ON THE MOVE: Nevada Health Centers Foundation adds two positions


• Sylvia Wolf joined Nevada Health Centers Foundation in the fall of 2017 as its new development officer. She brings nearly 30 years of professional fundraising expertise to the job. Her focus has always been about strengthening communities through philanthropy, relationship-building and awareness of available resources.

With her attention directed toward the Nevada Health Centers Foundation, she will continue that drive toward connecting the community to our services and create opportunities for support.

Nevada Health Foundation helps support Nevada Health Centers’ growth and expansion. It is a nonprofit 501(c)(3) organization, with the primary purpose of raising funds to help advance Nevada Health Centers’ mission to provide access to quality health care in communities throughout Nevada.

Founded in 1977, Nevada Health Centers is a federally qualified community health center. It operates more than 15 health centers throughout Nevada. Nevada Health Centers operates two mobile programs: the Ronald McDonald Care Mobile and the NVHC Mammovan, a visiting nurse program and seven women, infants and children (WIC) offices.

• The organization also has hired Kimberly Lambrecht as its operations director. She has been in the health care industry for almost 20 years. Her experience ranges from pharmacy to optics to nursing. For the past 10 years her focus has been providing and improving care to underserved populations, in community health centers.


• University of Nevada, Reno assistant professor of geography Adam Csank is the National Geographic Geography Steward for the state of Nevada, a prospect that will usher in new geography opportunities to teach and inspire students throughout Nevada.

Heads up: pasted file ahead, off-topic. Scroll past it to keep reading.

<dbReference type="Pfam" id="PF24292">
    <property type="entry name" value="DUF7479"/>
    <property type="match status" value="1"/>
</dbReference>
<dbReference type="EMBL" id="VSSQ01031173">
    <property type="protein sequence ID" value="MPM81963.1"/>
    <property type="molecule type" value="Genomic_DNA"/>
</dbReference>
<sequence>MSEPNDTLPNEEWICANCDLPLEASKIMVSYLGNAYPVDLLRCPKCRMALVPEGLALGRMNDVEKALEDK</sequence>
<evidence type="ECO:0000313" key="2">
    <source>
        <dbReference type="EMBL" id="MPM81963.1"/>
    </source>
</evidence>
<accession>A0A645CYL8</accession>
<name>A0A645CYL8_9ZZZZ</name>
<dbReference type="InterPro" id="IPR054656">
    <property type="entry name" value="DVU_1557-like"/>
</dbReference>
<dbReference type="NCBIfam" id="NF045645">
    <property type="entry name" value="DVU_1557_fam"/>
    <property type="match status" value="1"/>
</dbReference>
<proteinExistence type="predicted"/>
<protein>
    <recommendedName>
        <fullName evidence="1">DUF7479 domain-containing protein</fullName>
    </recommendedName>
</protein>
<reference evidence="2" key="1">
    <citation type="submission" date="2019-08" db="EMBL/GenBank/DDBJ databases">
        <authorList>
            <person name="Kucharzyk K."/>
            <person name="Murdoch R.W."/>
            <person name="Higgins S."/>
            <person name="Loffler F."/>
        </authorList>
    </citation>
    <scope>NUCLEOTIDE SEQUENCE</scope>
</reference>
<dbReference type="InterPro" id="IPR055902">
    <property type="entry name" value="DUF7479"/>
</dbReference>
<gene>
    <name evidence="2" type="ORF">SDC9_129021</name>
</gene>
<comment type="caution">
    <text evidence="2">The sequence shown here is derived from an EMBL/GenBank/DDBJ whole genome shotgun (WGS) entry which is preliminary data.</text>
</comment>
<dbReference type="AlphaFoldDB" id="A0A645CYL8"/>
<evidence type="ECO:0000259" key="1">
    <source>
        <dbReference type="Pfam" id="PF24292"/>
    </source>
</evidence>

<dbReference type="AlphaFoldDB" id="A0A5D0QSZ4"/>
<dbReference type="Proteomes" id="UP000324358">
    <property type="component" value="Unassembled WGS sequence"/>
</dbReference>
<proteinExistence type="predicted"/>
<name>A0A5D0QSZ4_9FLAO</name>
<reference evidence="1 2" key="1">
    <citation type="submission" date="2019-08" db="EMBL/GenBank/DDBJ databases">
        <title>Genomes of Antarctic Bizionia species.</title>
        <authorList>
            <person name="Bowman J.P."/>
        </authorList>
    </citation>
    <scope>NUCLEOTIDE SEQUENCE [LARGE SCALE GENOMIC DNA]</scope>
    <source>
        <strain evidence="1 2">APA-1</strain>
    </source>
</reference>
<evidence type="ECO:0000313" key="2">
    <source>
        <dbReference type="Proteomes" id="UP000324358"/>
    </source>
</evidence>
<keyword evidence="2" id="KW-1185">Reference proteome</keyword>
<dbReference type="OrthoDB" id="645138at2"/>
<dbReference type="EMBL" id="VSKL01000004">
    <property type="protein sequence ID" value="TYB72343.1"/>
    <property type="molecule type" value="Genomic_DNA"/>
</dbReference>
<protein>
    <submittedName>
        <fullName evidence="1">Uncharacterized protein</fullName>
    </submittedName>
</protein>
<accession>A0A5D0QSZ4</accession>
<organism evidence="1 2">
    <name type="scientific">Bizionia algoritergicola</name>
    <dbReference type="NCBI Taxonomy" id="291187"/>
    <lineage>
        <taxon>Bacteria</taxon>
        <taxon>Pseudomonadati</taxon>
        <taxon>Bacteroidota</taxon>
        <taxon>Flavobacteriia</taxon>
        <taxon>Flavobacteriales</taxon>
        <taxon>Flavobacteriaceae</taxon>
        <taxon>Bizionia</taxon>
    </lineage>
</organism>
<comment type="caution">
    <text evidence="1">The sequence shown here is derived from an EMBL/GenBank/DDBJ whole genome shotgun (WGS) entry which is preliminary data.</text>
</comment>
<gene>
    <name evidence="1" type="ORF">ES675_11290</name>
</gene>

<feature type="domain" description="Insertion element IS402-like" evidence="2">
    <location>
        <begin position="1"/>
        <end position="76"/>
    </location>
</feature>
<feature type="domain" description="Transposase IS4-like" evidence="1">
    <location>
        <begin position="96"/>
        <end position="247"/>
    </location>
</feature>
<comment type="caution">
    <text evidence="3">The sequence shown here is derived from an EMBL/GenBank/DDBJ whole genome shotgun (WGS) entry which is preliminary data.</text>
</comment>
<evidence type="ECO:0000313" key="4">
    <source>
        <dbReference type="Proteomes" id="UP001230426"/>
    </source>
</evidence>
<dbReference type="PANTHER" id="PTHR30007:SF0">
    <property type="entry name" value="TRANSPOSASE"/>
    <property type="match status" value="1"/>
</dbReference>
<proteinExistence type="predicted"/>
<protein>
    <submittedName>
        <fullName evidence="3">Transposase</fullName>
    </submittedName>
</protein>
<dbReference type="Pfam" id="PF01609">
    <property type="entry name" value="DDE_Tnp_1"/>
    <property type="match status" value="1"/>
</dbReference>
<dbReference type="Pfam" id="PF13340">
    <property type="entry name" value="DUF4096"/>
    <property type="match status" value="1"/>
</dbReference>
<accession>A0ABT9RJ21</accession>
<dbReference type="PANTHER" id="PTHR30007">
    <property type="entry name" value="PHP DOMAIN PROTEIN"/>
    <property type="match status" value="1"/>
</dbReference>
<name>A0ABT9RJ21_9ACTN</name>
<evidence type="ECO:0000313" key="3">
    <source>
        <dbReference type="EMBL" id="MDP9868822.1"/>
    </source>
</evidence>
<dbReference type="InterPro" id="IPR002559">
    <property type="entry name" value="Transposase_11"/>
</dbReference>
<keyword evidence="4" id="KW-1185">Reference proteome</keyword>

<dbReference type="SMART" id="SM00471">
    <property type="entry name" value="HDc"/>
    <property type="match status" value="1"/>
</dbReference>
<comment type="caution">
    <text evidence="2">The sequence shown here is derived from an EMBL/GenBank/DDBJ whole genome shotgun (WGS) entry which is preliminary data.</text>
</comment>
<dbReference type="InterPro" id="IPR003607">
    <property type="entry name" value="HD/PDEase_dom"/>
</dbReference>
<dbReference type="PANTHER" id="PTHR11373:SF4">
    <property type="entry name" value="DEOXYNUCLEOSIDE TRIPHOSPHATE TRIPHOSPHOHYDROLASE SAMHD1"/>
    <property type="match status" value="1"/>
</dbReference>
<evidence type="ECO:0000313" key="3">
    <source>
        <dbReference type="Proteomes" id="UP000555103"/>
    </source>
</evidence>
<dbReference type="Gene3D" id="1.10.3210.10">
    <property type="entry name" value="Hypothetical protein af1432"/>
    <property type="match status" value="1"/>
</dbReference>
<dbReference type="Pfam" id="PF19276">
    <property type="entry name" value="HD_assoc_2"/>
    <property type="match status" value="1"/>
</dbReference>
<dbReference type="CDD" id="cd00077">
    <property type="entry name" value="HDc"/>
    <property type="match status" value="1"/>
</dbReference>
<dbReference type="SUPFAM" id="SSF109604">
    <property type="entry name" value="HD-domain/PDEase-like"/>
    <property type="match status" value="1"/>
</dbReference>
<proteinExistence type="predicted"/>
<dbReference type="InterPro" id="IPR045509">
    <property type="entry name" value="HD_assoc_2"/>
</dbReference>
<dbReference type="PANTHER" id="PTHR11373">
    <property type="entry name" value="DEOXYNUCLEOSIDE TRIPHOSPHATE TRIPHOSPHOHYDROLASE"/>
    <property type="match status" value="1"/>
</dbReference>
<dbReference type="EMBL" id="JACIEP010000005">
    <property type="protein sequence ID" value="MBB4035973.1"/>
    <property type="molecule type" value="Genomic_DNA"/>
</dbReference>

Unlike most geographers, Csank’s career did not begin with geography. After completing his bachelor’s degree in earth sciences at Dalhousie University, he went on to do a Master of Science at the University of Saskatchewan in Canada. He earned his Ph.D. by reconstructing past climates using tree rings at the University of Arizona. After his doctoral program came to an end in 2011, he had to choose between geology and geography. Ultimately drawn to the geography program at the University of Nevada, Reno, Csank has the opportunity to work with geographers from various backgrounds studying diverse topics.

Working in this field has provided Csank with a myriad of projects from reconstructing past climate in the Canadian Arctic to studying hydroclimate variability in the Upper Colorado River Basin, to studying drought and tree mortality in Alaska. He also has worked in Bermuda using isotope dendrochronology to determine where the timbers used to construct historic forts came from. This information is useful to historians studying Bermuda’s historic timber trade.